“”People think that epilepsy is divine simply because they don't have any idea what causes epilepsy. But I believe that someday we will understand what causes epilepsy, and at that moment, we will cease to believe that it's divine. And so it is with everything in the universe.
“”How wrong it is to use God as a stop-gap for the incompleteness of our knowledge. If in fact the frontiers of knowledge are being pushed further and further back (and that is bound to be the case), then God is being pushed back with them, and is therefore continually in retreat. We are to find God in what we know, not in what we don't know.
“”Does it mean, if you don’t understand something, and the community of physicists don’t understand it, that means God did it? Is that how you want to play this game? Because if it is, here’s a list of things in the past that the physicists at the time didn't understand [and now we do understand] […]. If that’s how you want to invoke your evidence for God, then God is an ever-receding pocket of scientific ignorance that’s getting smaller and smaller and smaller as time moves on — so just be ready for that to happen, if that’s how you want to come at the problem.
|—Neil deGrasse Tyson|
“”One must state it plainly. Religion comes from the period of human prehistory where nobody — not even the mighty Democritus who concluded that all matter was made from atoms — had the smallest idea what was going on. It comes from the bawling and fearful infancy of our species, and is a babyish attempt to meet our inescapable demand for knowledge (as well as for comfort, reassurance and other infantile needs). Today the least educated of my children knows much more about the natural order than any of the founders of religion, and one would like to think — though the connection is not a fully demonstrable one — that this is why they seem so uninterested in sending fellow humans to hell.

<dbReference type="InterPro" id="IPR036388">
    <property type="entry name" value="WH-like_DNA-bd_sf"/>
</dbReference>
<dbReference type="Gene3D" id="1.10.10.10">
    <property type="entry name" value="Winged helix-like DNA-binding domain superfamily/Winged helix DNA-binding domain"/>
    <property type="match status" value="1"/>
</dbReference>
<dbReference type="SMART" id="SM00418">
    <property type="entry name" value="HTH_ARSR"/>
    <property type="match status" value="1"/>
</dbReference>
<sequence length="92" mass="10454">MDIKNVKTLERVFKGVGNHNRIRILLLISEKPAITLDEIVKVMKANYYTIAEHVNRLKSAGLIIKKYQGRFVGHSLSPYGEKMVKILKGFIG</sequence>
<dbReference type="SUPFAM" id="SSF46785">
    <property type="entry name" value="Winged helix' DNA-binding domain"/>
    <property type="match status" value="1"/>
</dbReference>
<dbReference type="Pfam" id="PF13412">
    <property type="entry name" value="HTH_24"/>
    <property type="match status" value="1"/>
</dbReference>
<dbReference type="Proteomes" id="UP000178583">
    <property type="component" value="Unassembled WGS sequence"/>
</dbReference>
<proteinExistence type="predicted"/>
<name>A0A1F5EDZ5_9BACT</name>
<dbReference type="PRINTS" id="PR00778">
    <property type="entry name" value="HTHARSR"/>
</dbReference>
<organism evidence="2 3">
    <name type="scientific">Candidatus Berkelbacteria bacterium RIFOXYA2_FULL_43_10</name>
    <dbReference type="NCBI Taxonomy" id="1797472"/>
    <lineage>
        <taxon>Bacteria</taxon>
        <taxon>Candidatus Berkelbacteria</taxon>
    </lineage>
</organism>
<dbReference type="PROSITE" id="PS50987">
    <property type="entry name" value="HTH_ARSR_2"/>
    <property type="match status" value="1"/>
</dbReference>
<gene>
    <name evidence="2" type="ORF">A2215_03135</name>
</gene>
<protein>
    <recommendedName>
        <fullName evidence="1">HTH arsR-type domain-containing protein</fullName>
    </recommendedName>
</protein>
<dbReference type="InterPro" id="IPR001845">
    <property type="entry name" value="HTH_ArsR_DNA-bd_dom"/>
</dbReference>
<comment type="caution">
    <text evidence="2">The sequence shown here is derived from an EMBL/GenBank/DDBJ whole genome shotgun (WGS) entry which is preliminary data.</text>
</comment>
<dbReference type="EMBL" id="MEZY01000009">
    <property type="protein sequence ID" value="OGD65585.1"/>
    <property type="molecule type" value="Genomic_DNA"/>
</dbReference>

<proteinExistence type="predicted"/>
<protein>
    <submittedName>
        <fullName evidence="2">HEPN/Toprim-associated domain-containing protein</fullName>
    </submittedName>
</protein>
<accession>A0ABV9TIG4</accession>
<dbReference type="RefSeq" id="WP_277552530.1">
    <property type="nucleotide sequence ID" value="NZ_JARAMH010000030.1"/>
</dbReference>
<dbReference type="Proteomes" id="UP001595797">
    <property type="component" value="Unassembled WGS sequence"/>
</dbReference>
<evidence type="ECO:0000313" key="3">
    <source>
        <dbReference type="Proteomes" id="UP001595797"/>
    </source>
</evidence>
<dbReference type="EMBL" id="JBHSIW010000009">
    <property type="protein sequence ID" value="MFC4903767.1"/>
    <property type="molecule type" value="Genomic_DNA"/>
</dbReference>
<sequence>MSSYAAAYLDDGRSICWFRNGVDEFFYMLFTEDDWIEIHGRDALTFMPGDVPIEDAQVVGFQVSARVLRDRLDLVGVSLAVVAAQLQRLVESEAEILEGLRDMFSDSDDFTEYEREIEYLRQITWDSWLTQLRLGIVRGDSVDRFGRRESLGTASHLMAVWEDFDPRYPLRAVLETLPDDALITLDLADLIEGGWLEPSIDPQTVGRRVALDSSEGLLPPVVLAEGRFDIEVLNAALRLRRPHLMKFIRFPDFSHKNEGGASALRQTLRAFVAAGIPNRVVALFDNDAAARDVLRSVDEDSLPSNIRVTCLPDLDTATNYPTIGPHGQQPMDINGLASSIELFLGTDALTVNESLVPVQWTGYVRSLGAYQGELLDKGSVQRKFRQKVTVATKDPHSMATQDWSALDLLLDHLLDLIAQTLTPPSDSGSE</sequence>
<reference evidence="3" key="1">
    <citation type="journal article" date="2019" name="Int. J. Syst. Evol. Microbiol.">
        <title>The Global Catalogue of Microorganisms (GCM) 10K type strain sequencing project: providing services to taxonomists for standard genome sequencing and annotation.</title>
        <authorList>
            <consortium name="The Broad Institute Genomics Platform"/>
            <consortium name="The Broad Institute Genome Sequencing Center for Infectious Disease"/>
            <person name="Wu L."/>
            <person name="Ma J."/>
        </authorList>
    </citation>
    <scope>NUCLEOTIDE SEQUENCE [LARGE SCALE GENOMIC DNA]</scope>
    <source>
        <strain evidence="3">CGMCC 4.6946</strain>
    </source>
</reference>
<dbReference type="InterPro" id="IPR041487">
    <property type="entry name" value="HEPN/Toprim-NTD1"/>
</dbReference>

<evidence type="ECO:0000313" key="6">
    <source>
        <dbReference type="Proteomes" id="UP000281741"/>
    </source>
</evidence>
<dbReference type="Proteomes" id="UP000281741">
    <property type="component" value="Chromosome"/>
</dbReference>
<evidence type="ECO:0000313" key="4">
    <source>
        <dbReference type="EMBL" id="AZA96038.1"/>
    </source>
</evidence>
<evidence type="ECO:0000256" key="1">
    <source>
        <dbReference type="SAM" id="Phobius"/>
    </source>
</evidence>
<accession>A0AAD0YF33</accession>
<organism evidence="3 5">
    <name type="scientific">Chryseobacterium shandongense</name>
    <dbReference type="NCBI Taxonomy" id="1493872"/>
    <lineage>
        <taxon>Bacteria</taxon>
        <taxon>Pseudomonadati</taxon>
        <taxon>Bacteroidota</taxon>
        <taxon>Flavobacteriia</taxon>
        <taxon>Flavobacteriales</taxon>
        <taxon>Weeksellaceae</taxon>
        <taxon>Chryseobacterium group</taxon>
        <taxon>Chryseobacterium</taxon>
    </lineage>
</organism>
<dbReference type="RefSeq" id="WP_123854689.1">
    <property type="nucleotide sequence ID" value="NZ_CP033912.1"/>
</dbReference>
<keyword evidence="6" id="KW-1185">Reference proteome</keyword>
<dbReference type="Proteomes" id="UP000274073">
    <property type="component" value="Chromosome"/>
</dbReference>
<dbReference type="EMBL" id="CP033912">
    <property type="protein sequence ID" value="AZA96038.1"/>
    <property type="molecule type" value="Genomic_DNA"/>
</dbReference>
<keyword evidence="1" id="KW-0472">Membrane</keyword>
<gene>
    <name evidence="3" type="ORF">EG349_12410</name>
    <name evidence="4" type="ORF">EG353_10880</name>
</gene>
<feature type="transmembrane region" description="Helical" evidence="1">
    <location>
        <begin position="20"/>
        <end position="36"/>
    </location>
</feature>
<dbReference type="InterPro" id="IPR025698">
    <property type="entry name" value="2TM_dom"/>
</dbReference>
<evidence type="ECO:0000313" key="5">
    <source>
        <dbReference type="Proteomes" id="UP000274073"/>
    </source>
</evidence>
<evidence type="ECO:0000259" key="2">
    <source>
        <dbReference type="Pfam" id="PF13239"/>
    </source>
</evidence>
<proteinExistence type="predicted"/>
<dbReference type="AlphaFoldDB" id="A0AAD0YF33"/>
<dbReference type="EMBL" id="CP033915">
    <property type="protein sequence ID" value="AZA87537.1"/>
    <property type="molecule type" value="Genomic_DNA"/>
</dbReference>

“”If a faithful account was rendered of Man's ideas upon Divinity, he would be obliged to acknowledge, that for the most part the word "gods" has been used to express the concealed, remote, unknown causes of the effects he witnessed; that he applies this term when the spring of the natural, the source of known causes, ceases to be visible: as soon as he loses the thread of these causes, or as soon as his mind can no longer follow the chain, he solves the difficulty, terminates his research, by ascribing it to his gods… When, therefore, he ascribes to his gods the production of some phenomenon… does he, in fact, do any thing more than substitute for the darkness of his own mind, a sound to which he has been accustomed to listen with reverential awe?
|—Baron d'Holbach, 1770|
“”God was invented to explain mystery. God is always invented to explain those things that you do not understand. Now, when you finally discover how something works, you get some laws which you're taking away from God; you don't need him anymore. But you need him for the other mysteries. So therefore you leave him to create the universe because we haven't figured that out yet; you need him for understanding those things which you don't believe the laws will explain, such as consciousness, or why you only live to a certain length of time — life and death — stuff like that. God is always associated with those things that you do not understand. Therefore I don't think that the laws can be considered to be like God because they have been figured out.
- See the Wikipedia article on Systems theory.
- Bateson, Gregory (2000). Steps to an Ecology of Mind: Collected Essays in Anthropology, Psychiatry, Evolution, and Epistemology. Chicago: University of Chicago Press. p. 39. ISBN 9780226039053. http://books.google.com/books?id=HewJbnQmn1gC. Retrieved 2019-01-03. "[...] an hypothesis tries to explain some particular something but an explanatory principle - like 'gravity' or 'instinct' - really explains nothing. It's a sort of conventional agreement between scientists to stop trying to explain things at a certain point."
- The "God Of The Gaps" Argument
- Bill O'Reilly vs David Silverman - Tide Goes In, Tide Goes Out
- Spirit Science 20 ~ Water
- Werner Gitt, Did God Use Evolution? Observations from a Scientist of Faith. ISBN 0890514836.
- "Richard Feynman's Views on the Irrational Origin of Religion". http://web.archive.org/web/20130415063353/http://www.bayarea.net/~kins/God/Feynman_atheism.html.